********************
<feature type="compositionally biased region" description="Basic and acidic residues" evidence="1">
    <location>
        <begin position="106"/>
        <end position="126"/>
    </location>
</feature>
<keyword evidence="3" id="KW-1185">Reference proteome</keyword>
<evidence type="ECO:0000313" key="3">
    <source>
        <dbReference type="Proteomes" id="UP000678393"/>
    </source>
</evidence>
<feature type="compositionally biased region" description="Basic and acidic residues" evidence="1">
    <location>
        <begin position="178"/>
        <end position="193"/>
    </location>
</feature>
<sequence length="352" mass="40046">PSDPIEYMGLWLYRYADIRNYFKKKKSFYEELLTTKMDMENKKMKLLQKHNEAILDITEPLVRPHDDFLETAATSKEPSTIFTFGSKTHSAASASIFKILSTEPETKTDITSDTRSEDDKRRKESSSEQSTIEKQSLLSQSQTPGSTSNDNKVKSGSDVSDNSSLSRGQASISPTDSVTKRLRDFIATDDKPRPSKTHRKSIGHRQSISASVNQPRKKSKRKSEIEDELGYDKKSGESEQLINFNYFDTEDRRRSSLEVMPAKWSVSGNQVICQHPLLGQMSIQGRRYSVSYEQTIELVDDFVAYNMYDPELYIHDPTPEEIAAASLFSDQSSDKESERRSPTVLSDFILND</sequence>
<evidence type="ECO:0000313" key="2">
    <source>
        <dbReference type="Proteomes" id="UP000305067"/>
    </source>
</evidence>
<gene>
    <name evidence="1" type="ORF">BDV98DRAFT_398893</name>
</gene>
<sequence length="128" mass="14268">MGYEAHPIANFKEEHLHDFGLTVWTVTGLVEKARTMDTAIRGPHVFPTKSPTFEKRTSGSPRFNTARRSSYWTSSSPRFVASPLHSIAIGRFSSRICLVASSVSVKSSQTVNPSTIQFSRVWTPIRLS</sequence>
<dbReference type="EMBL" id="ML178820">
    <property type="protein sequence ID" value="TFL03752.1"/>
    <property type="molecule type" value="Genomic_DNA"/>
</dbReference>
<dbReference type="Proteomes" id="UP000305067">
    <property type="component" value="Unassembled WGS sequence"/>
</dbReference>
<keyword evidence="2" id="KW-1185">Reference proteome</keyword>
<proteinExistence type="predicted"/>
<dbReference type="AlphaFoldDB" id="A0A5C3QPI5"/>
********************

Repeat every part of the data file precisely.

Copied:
<feature type="compositionally biased region" description="Basic and acidic residues" evidence="1">
    <location>
        <begin position="106"/>
        <end position="126"/>
    </location>
</feature>
<keyword evidence="3" id="KW-1185">Reference proteome</keyword>
<evidence type="ECO:0000313" key="3">
    <source>
        <dbReference type="Proteomes" id="UP000678393"/>
    </source>
</evidence>
<feature type="compositionally biased region" description="Basic and acidic residues" evidence="1">
    <location>
        <begin position="178"/>
        <end position="193"/>
    </location>
</feature>
<sequence length="352" mass="40046">PSDPIEYMGLWLYRYADIRNYFKKKKSFYEELLTTKMDMENKKMKLLQKHNEAILDITEPLVRPHDDFLETAATSKEPSTIFTFGSKTHSAASASIFKILSTEPETKTDITSDTRSEDDKRRKESSSEQSTIEKQSLLSQSQTPGSTSNDNKVKSGSDVSDNSSLSRGQASISPTDSVTKRLRDFIATDDKPRPSKTHRKSIGHRQSISASVNQPRKKSKRKSEIEDELGYDKKSGESEQLINFNYFDTEDRRRSSLEVMPAKWSVSGNQVICQHPLLGQMSIQGRRYSVSYEQTIELVDDFVAYNMYDPELYIHDPTPEEIAAASLFSDQSSDKESERRSPTVLSDFILND</sequence>
<evidence type="ECO:0000313" key="2">
    <source>
        <dbReference type="Proteomes" id="UP000305067"/>
    </source>
</evidence>
<gene>
    <name evidence="1" type="ORF">BDV98DRAFT_398893</name>
</gene>
<sequence length="128" mass="14268">MGYEAHPIANFKEEHLHDFGLTVWTVTGLVEKARTMDTAIRGPHVFPTKSPTFEKRTSGSPRFNTARRSSYWTSSSPRFVASPLHSIAIGRFSSRICLVASSVSVKSSQTVNPSTIQFSRVWTPIRLS</sequence>
<dbReference type="EMBL" id="ML178820">
    <property type="protein sequence ID" value="TFL03752.1"/>
    <property type="molecule type" value="Genomic_DNA"/>
</dbReference>
<dbReference type="Proteomes" id="UP000305067">
    <property type="component" value="Unassembled WGS sequence"/>
</dbReference>
<keyword evidence="2" id="KW-1185">Reference proteome</keyword>
<proteinExistence type="predicted"/>
<dbReference type="AlphaFoldDB" id="A0A5C3QPI5"/>